I’m sharing this story because I want to encourage you kids suffering from OCD and you parents trying to help your children deal with it. It may not be possible to completely change the wiring glitch that causes OCD, but you can build up the attention shifting and compulsion inhibition skills required to achieve a long enough delay for the compulsion wave to wane, and the frontal lobe engagement to move that broken record on a different track. Use deep breathing and the hope of eventually getting to do the compulsion to create some relief from anxiety. Help your child to recognize that it’s the intrusive thoughts of OCD, not his own, that are making him feel he needs to do something that doesn’t make sense. Distract him, help him shift attention away by engaging the upper brain/frontal lobes into an exercise you know he likes (In this case, I know Peter loves to write). Support him to initiate a strategy like delay that you’ve talked about together beforehand, and to self-monitor his state of being so he can watch the intensity of the compulsion fall and be encouraged by his own success. Doing something creative is especially powerful and rewarding because the child can create his own ending to the story; if he pretends to be successful, chances are greater he will become successful by being able to process what’s happening and envision a positive ending. Be transparent in your coaching, and tell your child what you are doing and thinking so that he can understand, want to cooperate with, and imitate it. It’s a goal for him to learn how to talk to himself in the same way. Most importantly, signpost his accomplishment. Be the banner bearer of his success. As Dr. Gwen tells us, the one thing that equips your child best to combat intrusive thoughts is the realization that “I can do this. I do have a choice.” That self concept and self esteem is built through accomplishment. So whatever progress your child makes, whatever small step in the right direction he is able to accomplish, even a baby step, proclaim it and rejoice! Developing emotional regulation is a slow process, but with each victory, another inhibitory or attention shifting synapse is born.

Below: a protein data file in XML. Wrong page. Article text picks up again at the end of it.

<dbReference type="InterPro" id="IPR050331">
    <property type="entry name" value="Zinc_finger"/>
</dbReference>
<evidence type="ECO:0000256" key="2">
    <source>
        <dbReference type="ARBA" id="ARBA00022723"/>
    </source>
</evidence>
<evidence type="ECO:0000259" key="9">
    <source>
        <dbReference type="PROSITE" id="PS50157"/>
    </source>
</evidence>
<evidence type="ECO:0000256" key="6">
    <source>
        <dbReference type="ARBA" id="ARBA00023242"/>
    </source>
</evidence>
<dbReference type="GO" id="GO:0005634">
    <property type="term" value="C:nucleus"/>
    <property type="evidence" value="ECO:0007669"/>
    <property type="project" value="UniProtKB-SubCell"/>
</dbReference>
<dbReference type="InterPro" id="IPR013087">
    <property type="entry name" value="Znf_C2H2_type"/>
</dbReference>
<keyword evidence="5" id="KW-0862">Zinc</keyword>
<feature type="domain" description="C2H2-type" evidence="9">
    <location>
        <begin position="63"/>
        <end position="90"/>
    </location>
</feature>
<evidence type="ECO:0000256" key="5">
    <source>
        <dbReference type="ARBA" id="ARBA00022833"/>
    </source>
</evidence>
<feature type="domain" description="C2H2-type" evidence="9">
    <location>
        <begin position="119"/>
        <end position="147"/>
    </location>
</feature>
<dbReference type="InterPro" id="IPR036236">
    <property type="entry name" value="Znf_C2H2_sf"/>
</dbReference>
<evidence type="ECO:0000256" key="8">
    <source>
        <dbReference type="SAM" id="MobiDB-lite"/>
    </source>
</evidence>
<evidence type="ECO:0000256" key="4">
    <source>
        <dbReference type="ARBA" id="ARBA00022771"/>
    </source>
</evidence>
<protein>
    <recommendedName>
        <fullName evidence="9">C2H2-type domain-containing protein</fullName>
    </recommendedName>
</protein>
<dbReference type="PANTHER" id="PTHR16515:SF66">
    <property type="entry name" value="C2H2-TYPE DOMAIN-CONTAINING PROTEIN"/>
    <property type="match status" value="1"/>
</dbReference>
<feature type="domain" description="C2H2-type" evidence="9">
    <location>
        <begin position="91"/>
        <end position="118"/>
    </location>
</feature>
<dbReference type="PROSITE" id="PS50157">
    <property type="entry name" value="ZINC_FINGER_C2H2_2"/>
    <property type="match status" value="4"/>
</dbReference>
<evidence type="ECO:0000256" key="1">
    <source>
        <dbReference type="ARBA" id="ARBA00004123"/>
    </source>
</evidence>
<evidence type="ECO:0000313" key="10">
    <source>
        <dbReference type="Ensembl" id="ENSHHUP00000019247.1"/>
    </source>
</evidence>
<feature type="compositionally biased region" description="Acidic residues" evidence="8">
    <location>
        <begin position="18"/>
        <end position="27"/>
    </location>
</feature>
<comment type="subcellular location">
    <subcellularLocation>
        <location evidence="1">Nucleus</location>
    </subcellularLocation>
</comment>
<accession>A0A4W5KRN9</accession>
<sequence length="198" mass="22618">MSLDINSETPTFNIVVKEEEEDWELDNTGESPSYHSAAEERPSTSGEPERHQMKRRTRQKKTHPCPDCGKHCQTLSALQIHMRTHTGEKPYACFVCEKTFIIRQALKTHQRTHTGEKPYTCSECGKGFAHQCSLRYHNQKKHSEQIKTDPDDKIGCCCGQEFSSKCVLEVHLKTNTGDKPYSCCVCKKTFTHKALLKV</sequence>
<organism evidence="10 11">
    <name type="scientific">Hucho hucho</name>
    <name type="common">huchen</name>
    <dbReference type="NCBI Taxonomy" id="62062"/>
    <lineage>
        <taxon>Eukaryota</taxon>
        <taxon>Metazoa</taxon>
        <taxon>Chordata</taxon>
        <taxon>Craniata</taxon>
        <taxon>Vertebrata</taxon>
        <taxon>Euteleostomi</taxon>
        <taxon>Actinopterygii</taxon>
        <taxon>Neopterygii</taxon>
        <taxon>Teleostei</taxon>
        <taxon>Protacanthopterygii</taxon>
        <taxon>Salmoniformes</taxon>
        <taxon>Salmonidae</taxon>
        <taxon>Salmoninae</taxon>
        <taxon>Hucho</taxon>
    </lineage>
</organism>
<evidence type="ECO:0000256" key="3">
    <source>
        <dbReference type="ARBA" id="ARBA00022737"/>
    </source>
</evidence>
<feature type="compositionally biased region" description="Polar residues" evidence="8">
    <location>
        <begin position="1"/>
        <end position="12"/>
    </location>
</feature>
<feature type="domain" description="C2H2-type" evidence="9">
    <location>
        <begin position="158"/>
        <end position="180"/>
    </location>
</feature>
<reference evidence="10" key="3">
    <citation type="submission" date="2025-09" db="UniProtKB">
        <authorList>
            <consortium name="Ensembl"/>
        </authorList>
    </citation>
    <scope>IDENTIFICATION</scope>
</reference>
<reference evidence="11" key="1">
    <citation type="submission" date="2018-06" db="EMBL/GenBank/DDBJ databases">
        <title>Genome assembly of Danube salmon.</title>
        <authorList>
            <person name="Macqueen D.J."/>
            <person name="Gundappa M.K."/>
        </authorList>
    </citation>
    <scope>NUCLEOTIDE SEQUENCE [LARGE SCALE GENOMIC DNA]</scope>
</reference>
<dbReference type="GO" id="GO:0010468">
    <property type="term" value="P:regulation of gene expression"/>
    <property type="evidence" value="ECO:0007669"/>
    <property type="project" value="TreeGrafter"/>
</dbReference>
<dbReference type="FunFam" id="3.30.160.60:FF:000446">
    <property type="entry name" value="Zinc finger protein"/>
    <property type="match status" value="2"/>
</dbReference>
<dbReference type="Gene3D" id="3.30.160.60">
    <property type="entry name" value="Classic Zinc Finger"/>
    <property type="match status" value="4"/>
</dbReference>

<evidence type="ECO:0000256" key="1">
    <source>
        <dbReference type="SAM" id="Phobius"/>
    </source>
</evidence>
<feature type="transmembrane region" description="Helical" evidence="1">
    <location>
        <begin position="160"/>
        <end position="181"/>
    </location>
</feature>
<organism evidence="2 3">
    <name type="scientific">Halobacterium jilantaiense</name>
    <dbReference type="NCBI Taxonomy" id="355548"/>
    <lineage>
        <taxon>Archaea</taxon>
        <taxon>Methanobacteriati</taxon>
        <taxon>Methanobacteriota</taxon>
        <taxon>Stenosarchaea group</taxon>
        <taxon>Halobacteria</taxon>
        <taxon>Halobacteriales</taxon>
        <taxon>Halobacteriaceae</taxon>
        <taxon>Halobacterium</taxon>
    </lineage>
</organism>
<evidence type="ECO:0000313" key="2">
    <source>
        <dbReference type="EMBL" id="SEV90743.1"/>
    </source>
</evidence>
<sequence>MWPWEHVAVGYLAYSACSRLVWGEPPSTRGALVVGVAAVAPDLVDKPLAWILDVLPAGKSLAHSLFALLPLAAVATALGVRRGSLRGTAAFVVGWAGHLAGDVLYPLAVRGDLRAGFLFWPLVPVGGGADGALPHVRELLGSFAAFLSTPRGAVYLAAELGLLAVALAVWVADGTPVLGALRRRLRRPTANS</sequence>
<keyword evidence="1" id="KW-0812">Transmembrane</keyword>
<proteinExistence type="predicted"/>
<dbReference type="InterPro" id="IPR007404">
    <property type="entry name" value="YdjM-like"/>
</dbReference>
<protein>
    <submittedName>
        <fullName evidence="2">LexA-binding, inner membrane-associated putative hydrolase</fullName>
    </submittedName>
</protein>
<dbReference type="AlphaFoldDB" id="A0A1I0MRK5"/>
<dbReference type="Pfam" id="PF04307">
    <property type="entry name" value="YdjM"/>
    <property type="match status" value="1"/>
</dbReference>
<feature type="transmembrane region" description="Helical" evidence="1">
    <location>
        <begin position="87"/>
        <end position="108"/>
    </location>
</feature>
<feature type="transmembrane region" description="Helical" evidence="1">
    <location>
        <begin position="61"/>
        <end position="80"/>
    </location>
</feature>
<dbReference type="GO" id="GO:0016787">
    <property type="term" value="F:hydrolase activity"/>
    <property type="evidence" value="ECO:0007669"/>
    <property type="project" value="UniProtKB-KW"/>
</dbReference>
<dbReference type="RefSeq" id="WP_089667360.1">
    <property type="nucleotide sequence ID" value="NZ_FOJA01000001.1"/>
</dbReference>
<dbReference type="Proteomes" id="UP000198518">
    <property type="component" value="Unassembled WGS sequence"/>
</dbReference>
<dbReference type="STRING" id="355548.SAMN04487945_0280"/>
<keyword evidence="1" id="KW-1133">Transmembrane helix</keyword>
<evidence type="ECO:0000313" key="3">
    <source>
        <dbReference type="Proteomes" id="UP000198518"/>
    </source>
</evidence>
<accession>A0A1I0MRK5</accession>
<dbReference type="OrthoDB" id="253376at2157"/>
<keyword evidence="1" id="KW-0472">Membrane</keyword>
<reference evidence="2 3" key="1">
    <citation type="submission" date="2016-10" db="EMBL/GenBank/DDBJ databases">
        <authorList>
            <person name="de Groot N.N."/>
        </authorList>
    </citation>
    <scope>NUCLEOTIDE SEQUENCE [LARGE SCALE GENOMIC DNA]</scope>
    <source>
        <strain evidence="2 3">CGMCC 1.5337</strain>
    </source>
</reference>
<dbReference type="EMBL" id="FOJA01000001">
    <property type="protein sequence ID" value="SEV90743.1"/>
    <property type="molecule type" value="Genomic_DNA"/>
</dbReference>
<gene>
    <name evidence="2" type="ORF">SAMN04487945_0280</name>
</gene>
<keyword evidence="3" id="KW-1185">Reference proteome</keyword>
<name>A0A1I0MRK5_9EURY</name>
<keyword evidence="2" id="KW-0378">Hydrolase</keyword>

Admonition by Dr. Gwen Palafox, illustrated by Clarissa Kano

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Something quite miraculous occurred in the life of my son.

We had a birthday party.

Not just any party.

A real, bona fide, joyful, fun, everyone-into-it birthday party, with Peter’s teen friends, no less.

I honestly did not know if such a thing was possible. Because all of the kids at the party have autism, and two are nearly nonverbal, with  pretty severe dyspraxia as well. This is how it happened.

It was a warm, sunny day at the park. The kids (I’ll call them “V”, “T”, and “S”) drifted in at different times to our picnic table. A fried chicken and chicken tenders/fries lunch was laid out and the kids and their mothers chatted as they ate. The difference was we used AC (typing) to chat. Peter’s friend V brought him a book for a present so they talked about reading- so cute, when asked who his favorite author is, Peter typed, “I like Beverly Cleary.”

When all four were done with lunch, we gathered around another picnic table upon which we had taped a big long piece of white butcher paper. I had the kids sit in two pairs opposite each other and handed round little squares of different colored sticky note paper. The game rules were simple. Start from your end and lay down different colors of paper (no two in a row alike) toward your partner, but you have to match your partner (so you have to pay attention to your teammate, and incidentally the design turns out symmetrical). First team pair to meet in the middle wins. Then we did it with matching stickers, then with colored design tape cut no longer than an inch (the dyspraxic kids got to use a tape dispenser as an accommodation, but the others had to use scissors). The results were amazing! I couldn’t believe how fast even the dyspraxic kids got going, and the butcher paper was really colorful and pretty at the end. As Peter put it, “It was a fine and energetic game.” We made such a happy hulabaloo that other moms in the park started coming over to see what was going on. Then the kids decorated their initials with opalescent sticker dots between the decorative strips they had created. We cut the paper so each child had a “poster” to home (that could alternatively be used as a book cover or piece of wrapping paper).